31 May 2010

unschool monday :: holiday mode

Its school holidays in Tasmania right now. What does that mean to an unschooling family? Not much, but the playgrounds, library, museum, swimming pool - all our regular haunts - are busy with children and families everywhere! On top of that there's all the school holiday activity programs available and the owlets schooled friends are ready to play too. Its busy!! I overhear mothers saying how they can't wait to get back to the school routine and get some flow back to their days - us too!! We start to long for those quiet weeks where there's not much on and we can spend occasional days in our pyjamas, reading books, playing board games and puddling along with our craft projects... Ah well winter's upon us so it won't be long I'm sure...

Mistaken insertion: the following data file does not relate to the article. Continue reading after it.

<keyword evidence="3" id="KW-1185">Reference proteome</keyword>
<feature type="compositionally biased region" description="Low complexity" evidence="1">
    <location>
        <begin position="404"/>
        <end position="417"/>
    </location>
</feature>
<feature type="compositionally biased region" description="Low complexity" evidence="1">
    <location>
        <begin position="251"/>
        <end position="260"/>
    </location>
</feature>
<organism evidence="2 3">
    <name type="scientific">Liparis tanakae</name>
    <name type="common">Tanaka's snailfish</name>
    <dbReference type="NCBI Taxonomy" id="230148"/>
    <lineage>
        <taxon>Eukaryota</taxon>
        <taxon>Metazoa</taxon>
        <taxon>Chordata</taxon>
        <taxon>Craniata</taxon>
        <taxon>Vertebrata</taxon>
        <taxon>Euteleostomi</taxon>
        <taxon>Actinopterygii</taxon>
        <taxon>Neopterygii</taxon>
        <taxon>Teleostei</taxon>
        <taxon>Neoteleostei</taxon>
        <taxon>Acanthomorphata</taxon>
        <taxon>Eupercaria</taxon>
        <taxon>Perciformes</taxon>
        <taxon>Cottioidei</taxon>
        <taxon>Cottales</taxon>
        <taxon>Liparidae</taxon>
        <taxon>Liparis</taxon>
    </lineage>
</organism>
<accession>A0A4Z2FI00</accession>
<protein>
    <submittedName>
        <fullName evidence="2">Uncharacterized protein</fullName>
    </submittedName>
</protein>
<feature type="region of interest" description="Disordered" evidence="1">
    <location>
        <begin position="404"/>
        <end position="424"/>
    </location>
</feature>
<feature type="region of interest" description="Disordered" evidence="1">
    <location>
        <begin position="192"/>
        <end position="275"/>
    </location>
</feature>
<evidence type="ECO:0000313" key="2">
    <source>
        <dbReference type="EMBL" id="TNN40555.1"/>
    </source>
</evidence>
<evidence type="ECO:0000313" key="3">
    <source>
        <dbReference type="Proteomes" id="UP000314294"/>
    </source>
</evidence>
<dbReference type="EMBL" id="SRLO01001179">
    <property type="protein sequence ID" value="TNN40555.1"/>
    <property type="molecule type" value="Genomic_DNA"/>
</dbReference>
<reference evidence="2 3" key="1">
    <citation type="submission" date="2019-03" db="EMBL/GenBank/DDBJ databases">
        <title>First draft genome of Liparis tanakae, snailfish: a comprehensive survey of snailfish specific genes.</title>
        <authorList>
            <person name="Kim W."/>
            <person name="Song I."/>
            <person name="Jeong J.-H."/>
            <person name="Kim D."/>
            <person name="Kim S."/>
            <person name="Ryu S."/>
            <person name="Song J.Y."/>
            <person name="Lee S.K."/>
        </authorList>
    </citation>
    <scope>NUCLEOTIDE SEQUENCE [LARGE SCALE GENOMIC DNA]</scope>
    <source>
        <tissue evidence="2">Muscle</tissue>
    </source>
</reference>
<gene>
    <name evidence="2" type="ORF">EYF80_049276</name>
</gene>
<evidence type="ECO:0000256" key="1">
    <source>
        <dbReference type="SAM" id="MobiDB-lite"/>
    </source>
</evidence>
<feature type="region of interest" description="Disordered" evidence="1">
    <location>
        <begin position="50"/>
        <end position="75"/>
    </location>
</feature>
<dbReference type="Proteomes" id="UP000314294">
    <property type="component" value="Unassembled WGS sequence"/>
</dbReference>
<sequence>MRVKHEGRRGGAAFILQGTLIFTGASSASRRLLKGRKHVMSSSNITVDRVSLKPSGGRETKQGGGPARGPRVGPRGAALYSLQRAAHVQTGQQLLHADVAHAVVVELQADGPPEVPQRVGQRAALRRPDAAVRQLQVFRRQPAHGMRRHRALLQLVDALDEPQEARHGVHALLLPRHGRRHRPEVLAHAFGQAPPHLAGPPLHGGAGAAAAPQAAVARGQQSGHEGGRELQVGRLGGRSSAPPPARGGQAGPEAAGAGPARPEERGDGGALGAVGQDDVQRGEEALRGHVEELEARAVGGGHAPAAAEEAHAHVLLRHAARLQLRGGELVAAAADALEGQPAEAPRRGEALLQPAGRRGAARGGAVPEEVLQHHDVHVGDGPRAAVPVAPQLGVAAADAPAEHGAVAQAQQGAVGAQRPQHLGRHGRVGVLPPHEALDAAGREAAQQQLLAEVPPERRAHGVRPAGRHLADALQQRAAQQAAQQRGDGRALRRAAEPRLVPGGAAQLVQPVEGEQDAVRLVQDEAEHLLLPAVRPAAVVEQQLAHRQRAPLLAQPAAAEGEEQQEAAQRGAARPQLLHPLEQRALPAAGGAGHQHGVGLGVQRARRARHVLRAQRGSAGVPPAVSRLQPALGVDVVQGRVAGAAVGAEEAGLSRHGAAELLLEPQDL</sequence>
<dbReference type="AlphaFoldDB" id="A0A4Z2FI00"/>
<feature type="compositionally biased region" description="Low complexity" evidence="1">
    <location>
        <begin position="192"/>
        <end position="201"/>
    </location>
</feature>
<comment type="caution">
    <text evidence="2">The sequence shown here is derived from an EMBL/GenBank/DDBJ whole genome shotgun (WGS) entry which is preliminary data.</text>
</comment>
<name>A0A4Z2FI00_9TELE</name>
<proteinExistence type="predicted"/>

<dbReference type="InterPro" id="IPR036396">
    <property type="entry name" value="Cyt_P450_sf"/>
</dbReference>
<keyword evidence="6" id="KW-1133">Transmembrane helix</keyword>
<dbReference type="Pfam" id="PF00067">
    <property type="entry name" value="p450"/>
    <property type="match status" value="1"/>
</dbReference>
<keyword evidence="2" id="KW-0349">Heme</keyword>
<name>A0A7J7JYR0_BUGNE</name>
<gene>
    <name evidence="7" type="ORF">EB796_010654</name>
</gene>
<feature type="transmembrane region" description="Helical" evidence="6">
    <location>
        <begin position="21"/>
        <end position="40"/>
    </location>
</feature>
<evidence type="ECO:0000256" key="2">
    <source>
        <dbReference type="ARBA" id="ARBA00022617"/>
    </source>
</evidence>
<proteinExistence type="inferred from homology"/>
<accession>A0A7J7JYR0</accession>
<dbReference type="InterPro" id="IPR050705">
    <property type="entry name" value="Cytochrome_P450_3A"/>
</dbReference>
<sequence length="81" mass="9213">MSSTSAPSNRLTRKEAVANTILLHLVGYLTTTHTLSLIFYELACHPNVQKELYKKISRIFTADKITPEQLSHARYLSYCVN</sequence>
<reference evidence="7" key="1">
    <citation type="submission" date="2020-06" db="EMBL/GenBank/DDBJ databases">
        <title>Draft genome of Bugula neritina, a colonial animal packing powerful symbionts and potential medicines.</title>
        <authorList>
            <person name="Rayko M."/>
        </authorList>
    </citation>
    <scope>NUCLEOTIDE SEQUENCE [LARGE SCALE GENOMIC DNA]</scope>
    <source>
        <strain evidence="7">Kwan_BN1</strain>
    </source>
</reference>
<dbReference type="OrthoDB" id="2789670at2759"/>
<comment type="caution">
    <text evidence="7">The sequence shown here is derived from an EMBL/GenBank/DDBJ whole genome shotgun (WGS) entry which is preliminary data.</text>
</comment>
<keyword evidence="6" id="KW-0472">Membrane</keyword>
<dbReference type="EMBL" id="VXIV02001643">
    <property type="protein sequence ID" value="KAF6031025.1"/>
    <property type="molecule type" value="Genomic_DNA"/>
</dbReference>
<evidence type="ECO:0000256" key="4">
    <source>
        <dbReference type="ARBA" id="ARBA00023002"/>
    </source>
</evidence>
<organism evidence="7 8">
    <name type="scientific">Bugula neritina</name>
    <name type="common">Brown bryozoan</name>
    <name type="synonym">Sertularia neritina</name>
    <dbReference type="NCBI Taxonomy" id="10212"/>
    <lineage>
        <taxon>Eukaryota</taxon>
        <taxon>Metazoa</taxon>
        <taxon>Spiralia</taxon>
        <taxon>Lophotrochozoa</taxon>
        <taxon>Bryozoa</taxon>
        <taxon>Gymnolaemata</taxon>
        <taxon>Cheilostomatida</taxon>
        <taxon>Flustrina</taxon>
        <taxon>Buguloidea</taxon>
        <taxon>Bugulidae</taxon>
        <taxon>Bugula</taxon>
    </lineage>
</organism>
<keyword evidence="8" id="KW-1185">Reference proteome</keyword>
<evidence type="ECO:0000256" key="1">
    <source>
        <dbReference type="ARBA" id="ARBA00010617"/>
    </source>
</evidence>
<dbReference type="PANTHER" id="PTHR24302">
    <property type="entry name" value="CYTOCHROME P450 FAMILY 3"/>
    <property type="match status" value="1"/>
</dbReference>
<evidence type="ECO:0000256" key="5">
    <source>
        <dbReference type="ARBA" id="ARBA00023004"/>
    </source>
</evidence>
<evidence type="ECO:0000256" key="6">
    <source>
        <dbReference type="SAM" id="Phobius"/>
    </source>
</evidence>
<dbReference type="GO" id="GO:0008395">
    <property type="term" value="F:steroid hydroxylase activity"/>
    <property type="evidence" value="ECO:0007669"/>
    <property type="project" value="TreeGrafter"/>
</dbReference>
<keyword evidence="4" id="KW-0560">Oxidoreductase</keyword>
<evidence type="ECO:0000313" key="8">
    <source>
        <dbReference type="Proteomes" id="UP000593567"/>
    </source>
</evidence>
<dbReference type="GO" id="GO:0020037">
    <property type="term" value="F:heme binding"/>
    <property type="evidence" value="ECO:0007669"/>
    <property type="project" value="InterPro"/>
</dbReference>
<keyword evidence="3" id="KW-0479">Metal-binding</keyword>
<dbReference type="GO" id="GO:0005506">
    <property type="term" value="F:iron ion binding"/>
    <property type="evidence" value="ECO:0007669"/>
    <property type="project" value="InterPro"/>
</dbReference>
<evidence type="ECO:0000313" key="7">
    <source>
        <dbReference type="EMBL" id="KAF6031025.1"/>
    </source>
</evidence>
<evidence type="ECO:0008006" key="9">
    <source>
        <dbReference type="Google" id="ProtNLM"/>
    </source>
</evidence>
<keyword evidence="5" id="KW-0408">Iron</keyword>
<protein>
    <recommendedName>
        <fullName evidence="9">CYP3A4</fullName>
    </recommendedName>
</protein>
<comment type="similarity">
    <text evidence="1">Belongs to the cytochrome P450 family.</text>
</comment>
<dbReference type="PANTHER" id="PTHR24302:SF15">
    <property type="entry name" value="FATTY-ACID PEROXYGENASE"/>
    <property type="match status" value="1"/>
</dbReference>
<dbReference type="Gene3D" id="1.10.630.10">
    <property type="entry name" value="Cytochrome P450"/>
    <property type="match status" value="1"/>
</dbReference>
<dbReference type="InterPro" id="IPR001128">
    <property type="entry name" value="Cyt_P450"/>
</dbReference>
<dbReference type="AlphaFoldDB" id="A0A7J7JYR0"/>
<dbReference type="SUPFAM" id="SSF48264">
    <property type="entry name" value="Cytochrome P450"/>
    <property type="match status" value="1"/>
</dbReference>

As we're so busy, this post is a tad brief, but we could all do with a holiday from time to time, huh? If you watched the link I put up last week to Sir Ken Robinson's talk on creativity in schools, here's the follow up. Its about starting a revolution in education, personalising education to kids needs and helping them work with their natural talents. Sounds like unscooling to me ;)

27 May 2010

my creative space...

My week has been spent helping owlets with their creative pursuits and getting ready...

I'll be at The Market on sunday week. There's lots to do... My sister will be visiting that weekend too... In the words of little owlet "I'm so e-cited! Lets clean up!!"

We're also taking inspiration from the first frost and the Bridgewater Jerry and remembering to tuck the garden in for the winter.